Conflicts of Interest

The authors declare no conflict of interest.

Appendix A

Table A1. Targets of Goal 7. Affordable and clean energy [11].
Table A1. Targets of Goal 7. Affordable and clean energy [11].
OrderTargets
1By 2030, ensure universal access to affordable, reliable, and modern energy services
2By 2030, increase substantially the share of renewable energy in the global energy mix
3By 2030, double the global rate of improvement in energy efficiency
4By 2030, enhance international cooperation to facilitate access to clean energy research and technology, including renewable energy, energy efficiency, and advanced and cleaner fossil-fuel technology, and promote investment in energy infrastructure and clean energy technology
5By 2030, expand infrastructure and upgrade technology for supplying modern and sustainable energy services for all in developing countries, in particular the least developed countries, small island developing states, and landlocked developing countries, in accordance with their respective programmes of support
Table A2. Targets of Goal 8. Decent work and economic growth [11].
Table A2. Targets of Goal 8. Decent work and economic growth [11].
OrderTargets
1Sustain per capita economic growth in accordance with national circumstances and, in particular, at least seven percent gross domestic product growth per annum in the least developed countries
2Achieve higher levels of economic productivity through diversification, technological upgrading, and innovation, including through a focus on high-value added and labour-intensive sectors
3Promote development-oriented policies that support productive activities, decent job creation, entrepreneurship, creativity and innovation, and encourage the formalization and growth of micro-, small- and medium-sized enterprises, including through access to financial services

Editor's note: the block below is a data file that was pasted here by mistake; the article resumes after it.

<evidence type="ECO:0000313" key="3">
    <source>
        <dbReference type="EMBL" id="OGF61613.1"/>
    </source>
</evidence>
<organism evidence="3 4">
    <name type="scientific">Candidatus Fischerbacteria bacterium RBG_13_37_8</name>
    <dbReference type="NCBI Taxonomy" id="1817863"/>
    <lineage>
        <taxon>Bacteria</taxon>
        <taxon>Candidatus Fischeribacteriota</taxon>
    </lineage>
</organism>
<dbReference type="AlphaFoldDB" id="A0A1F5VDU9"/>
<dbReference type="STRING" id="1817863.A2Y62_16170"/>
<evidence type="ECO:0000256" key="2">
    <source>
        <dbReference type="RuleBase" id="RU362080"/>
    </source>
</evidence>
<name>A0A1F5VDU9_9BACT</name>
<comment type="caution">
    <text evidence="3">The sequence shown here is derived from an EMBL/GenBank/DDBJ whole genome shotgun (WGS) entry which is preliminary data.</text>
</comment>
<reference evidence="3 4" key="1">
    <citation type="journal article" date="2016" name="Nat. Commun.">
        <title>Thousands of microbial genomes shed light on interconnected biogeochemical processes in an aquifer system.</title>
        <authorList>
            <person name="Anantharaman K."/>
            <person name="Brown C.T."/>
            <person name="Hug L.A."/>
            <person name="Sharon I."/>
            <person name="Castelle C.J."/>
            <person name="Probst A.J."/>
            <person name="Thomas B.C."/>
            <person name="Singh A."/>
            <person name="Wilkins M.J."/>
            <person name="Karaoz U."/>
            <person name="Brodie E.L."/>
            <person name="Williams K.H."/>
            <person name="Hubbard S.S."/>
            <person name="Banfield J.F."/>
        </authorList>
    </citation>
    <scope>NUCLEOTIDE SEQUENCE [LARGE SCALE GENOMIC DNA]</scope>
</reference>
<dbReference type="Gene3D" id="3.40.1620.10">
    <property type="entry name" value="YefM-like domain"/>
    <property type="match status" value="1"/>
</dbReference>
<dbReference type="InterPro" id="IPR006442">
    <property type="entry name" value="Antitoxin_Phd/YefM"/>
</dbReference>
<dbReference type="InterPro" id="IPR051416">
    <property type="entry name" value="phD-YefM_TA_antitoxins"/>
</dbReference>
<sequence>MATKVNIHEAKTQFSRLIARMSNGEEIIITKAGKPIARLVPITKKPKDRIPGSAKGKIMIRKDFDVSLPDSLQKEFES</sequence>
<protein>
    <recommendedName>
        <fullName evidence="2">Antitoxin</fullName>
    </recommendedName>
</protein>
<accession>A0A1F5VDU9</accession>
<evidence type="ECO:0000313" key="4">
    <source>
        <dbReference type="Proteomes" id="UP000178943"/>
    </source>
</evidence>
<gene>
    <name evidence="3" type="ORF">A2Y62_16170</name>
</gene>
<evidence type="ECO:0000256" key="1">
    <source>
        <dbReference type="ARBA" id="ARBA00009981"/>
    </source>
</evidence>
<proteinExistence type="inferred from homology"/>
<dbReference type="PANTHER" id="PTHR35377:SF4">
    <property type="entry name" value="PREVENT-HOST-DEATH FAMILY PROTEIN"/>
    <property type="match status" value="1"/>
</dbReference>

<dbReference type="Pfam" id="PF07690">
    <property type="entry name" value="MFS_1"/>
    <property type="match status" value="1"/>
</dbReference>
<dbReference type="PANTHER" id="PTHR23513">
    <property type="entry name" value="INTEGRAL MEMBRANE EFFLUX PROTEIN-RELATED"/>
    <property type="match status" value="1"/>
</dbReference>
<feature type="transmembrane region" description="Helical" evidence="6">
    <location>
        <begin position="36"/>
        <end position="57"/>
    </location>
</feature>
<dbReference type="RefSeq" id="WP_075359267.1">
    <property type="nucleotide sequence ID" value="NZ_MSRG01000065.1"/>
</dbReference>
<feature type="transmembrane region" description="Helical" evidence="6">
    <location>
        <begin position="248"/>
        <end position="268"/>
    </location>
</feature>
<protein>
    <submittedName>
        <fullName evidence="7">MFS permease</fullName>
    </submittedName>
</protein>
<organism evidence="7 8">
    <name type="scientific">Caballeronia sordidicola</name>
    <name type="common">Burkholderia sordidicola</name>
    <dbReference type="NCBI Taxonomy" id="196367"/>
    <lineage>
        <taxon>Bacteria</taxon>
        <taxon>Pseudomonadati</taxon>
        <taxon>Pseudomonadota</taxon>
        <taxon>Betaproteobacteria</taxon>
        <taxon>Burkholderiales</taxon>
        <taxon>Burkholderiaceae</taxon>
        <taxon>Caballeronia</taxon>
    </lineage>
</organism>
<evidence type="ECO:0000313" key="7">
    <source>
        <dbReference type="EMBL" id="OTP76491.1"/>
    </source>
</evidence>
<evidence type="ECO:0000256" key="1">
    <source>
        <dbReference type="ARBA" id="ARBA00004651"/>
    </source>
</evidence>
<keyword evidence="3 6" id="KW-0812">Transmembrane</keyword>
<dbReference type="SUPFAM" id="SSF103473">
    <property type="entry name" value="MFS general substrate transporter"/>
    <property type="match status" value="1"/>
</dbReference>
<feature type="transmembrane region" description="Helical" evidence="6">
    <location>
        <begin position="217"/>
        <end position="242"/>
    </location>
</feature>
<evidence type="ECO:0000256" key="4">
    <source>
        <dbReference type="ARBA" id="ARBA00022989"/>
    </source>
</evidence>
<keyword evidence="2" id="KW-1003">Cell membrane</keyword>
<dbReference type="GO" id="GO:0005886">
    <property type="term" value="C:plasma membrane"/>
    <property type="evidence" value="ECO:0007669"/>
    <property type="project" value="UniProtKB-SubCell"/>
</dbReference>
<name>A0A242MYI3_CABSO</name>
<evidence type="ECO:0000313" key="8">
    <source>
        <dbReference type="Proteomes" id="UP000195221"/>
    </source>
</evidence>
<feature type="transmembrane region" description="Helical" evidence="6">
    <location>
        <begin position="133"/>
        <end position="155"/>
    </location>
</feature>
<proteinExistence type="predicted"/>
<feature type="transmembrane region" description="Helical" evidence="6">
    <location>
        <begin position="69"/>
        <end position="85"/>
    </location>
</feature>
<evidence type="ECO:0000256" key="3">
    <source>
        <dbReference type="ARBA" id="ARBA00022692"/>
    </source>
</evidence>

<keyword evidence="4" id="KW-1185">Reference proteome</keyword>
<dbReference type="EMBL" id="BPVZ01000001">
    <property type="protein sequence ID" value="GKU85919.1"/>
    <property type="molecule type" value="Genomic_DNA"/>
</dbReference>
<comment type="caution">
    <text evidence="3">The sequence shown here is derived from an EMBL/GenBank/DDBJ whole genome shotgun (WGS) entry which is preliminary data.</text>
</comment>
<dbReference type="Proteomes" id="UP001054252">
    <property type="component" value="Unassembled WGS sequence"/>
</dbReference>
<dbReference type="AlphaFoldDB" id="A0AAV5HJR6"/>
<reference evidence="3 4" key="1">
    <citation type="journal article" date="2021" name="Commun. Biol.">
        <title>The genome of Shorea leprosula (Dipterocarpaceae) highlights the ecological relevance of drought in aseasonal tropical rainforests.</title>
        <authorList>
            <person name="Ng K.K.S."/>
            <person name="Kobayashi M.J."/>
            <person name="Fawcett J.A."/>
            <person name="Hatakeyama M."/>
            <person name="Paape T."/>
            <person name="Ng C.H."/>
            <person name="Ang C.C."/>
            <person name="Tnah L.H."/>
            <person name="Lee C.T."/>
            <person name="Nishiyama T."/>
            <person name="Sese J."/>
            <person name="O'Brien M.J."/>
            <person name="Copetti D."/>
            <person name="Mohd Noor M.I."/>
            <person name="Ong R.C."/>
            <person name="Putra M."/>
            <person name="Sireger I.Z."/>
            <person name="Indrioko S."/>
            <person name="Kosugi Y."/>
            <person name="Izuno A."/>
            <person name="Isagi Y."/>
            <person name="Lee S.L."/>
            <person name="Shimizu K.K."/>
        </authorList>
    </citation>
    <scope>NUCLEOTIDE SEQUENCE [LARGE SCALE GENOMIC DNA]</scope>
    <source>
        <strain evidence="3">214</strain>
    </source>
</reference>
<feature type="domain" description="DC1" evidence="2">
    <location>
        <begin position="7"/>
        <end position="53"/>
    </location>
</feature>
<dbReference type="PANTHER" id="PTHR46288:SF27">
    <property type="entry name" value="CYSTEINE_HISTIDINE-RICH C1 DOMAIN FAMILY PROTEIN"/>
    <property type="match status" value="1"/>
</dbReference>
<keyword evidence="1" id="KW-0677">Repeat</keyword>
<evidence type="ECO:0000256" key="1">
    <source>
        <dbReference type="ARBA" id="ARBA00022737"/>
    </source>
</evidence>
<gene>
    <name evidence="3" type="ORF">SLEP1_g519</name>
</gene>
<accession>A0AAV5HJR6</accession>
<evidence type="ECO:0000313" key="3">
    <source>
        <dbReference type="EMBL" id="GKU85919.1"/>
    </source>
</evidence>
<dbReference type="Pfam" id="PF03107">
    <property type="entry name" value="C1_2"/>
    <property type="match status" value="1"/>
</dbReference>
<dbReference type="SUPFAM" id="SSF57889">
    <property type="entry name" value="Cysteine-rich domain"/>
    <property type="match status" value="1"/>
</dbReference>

4Improve progressively, through 2030, global resource efficiency in consumption and production and endeavour to decouple economic growth from environmental degradation, in accordance with the 10-year framework of programmes on sustainable consumption and production, with developed countries taking the lead
5By 2030, achieve full and productive employment and decent work for all women and men, including for young people and persons with disabilities, and equal pay for work of equal value
6By 2020, substantially reduce the proportion of youth not in employment, education, or training
7Take immediate and effective measures to eradicate forced labour, end modern slavery and human trafficking, and secure the prohibition and elimination of the worst forms of child labour, including recruitment and use of child soldiers, and by 2025 end child labour in all its forms
8Protect labour rights and promote safe and secure working environments for all workers, including migrant workers, in particular women migrants, and those in precarious employment
9By 2030, devise and implement policies to promote sustainable tourism that creates jobs and promotes local culture and products
10Strengthen the capacity of domestic financial institutions to encourage and expand access to banking, insurance, and financial services for all
11Increase Aid for Trade support for developing countries, in particular least developed countries, including through the Enhanced Integrated Framework for Trade-Related Technical Assistance to Least Developed Countries
12By 2020, develop and operationalize a global strategy for youth employment and implement the Global Jobs Pact of the International Labour Organization
Table A3. Targets of Goal 12. Responsible consumption and production [11].
Table A3. Targets of Goal 12. Responsible consumption and production [11].
OrderTargets
1Implement the 10-year Framework of Programmes on Sustainable Consumption and Production Patterns, all countries taking action, with developed countries taking the lead, taking into account the development and capabilities of developing countries
2By 2030, achieve the sustainable management and efficient use of natural resources
3By 2030, halve per capita global food waste at the retail and consumer levels and reduce food losses along production and supply chains, including post-harvest losses
4By 2020, achieve the environmentally sound management of chemicals and all wastes throughout their life cycle, in accordance with agreed international frameworks, and significantly reduce their release to air, water, and soil in order to minimize their adverse impacts on human health and the environment